Studying takes some real concentration, especially when you’re studying for a big exam or a subject you’re not familiar with or just not a fan of. When you research study tips, most recommend music, it blocks out background noise, gives you an even tone to keep you focused on the content of the books.
Many suggest that calm, relaxing music is best, especially something like classical music as it doesn’t include any words and the instruments actually help you stay focused. While all this information is really helpful and somehow makes sense, we all have our own studying preferences and the type of music we enjoy.
The question we’re looking at today is whether music really makes a difference when it comes to studying. There are many students who prefer silence while many also prefer music, some classical and some music with words, then, of course, you get the few students who can study in just about any conditions, whether there’s a party, a movie playing or people talking.
What Research Tells Us
If you’re using music to try and bump up your exam marks, the sad truth is, it doesn’t really work. The myth known as the Mozart Effect has been proven to ineffective, especially when it comes to enhancing our abilities to learn new things or simply remember what we’ve studied. The myth was started with the media, leading us to believe that music of any genre is better than silence while studying.
There have been multiple studies leading to the same results, and while some of us might swear by it, according to research it actually doesn’t have any positive effects. By that, we don’t mean you should avoid listening to music, but don’t do it in hopes of improving our ability to get better results on your next exam. This has been proven by studies performed by Dr Nick Perham who says listening to any types of music while reading is disruptive and adds no benefit to remembering what you’ve read.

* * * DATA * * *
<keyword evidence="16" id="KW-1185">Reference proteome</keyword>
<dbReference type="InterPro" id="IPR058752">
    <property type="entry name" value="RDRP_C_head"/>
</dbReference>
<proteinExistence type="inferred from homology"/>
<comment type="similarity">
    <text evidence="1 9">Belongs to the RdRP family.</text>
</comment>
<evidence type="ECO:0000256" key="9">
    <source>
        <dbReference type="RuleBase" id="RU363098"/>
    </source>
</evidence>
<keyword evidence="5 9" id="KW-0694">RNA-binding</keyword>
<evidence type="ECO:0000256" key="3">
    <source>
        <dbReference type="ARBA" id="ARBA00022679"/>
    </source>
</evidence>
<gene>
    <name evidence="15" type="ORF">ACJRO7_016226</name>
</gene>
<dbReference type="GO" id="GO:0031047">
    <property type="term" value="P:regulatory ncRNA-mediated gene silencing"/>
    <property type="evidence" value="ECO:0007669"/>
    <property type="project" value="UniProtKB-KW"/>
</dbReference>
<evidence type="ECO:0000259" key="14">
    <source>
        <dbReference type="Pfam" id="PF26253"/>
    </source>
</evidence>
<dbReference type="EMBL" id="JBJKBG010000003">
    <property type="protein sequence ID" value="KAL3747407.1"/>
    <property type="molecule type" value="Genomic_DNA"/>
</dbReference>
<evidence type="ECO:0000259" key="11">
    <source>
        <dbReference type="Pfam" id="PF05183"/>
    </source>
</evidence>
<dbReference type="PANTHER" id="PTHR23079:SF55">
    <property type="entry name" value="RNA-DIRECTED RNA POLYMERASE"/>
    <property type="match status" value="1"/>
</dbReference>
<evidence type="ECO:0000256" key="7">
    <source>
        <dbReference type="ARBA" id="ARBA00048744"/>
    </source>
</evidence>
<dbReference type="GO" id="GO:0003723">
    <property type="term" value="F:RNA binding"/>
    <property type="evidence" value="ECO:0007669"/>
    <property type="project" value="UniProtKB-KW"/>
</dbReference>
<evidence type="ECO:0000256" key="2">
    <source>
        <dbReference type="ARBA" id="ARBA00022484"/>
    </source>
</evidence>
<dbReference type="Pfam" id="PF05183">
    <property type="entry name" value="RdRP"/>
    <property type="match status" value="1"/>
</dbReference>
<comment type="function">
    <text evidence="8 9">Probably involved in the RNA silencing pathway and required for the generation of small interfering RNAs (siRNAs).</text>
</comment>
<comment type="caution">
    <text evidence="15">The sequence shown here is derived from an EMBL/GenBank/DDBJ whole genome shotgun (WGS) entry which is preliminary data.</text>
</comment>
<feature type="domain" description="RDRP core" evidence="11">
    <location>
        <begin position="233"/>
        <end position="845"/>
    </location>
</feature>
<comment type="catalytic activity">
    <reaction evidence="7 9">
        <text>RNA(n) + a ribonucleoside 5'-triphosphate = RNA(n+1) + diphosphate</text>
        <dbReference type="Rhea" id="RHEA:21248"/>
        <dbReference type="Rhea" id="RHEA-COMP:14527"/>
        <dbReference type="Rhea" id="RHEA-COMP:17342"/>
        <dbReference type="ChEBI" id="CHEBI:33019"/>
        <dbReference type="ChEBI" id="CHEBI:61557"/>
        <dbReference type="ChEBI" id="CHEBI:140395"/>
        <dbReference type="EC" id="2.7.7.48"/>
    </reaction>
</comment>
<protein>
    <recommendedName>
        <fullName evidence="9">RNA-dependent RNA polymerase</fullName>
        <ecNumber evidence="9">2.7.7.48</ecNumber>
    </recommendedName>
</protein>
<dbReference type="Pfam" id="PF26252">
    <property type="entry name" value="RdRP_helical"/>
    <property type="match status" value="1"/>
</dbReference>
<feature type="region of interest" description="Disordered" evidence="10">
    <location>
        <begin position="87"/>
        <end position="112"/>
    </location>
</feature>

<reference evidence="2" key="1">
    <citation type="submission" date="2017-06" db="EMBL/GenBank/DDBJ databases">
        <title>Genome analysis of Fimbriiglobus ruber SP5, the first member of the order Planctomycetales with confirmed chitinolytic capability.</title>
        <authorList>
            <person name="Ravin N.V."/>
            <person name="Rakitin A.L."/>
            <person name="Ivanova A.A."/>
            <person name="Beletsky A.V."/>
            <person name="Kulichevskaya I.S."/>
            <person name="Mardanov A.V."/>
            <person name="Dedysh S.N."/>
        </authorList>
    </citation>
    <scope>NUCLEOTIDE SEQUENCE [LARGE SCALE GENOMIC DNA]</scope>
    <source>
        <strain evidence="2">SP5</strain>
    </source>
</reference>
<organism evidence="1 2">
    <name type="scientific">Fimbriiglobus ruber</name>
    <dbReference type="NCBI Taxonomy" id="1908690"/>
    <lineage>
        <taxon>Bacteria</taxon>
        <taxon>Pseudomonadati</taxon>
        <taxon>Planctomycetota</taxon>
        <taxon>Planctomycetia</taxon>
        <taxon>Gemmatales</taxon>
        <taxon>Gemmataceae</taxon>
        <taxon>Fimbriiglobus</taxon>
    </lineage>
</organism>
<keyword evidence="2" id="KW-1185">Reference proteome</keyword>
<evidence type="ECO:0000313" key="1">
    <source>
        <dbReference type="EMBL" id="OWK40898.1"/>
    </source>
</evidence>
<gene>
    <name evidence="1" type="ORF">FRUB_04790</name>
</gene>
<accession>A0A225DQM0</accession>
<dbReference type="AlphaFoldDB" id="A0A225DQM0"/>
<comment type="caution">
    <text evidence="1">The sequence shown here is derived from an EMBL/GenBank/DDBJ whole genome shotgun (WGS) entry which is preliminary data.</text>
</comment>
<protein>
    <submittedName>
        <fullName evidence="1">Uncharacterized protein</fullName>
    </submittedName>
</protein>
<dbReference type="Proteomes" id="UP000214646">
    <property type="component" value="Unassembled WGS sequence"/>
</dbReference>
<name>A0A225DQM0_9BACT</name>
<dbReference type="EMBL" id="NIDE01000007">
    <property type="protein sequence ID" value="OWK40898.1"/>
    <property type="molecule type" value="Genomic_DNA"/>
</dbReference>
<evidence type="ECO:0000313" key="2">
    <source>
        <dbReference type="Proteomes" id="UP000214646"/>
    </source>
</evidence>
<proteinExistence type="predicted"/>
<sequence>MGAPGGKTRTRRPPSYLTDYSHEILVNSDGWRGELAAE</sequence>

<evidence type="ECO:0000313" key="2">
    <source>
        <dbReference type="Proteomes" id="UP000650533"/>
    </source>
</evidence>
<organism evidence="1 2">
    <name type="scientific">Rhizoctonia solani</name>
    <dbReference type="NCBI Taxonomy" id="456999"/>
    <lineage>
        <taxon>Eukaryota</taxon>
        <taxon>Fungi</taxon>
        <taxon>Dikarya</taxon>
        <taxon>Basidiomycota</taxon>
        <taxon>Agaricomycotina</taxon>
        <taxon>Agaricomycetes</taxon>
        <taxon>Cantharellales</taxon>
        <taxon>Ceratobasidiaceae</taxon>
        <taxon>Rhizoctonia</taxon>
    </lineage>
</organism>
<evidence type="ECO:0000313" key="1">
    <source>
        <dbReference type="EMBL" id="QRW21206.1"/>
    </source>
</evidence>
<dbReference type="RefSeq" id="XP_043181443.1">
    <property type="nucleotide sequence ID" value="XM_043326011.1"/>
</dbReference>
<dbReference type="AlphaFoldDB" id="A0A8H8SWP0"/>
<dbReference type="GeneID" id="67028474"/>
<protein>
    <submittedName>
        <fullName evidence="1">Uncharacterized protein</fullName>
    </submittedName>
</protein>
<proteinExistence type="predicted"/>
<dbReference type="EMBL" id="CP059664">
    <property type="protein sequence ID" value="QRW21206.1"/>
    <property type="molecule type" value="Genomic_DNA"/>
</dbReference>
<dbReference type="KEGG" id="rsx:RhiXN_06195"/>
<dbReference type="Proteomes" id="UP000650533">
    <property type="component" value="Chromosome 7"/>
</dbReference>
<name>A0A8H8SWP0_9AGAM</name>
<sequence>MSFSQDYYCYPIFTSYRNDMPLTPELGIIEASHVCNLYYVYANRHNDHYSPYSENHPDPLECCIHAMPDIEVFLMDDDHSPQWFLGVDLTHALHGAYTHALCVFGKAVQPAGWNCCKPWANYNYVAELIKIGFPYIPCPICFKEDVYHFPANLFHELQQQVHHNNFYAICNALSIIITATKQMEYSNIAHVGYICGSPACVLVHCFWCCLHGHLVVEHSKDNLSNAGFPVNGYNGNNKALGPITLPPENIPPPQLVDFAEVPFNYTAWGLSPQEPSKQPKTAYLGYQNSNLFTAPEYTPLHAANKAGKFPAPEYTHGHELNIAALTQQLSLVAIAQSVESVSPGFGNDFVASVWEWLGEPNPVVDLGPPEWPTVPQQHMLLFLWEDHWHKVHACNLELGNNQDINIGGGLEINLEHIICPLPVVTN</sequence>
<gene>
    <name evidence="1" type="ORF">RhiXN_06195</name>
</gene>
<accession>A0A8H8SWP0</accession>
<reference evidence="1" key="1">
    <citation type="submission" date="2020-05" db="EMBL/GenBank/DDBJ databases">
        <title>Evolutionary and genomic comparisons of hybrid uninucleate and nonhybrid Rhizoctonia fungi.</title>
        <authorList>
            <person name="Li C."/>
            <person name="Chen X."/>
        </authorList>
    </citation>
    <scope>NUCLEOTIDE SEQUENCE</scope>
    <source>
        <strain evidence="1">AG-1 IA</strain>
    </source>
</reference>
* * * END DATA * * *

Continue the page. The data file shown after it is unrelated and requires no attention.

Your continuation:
Psychologist Francis Rauscher has done many different studies when it comes to the effects of music on humans. Some of you might remember her studies with the effects of music on unborn children. Her studies have shown that some people might benefit from the right type of music. For example, she suggests that you list to the music you enjoy, meaning if you’re not a fan of classical music, don’t use it to try and improve your studies, but rather use music you’re a fan of.
While there are differences in opinion and research as seen above, everyone agrees that music that involves worlds won’t help while trying to read and that other forms of music might only provide small benefits if any at all. For some of us, it’s actually a disadvantage while for some it helps, especially with math and other forms of non-reading studies such as technical drawing. At the end of the day, it all comes down to what works for you, which is why we recommend trying the different options and seeing how they affect your studies.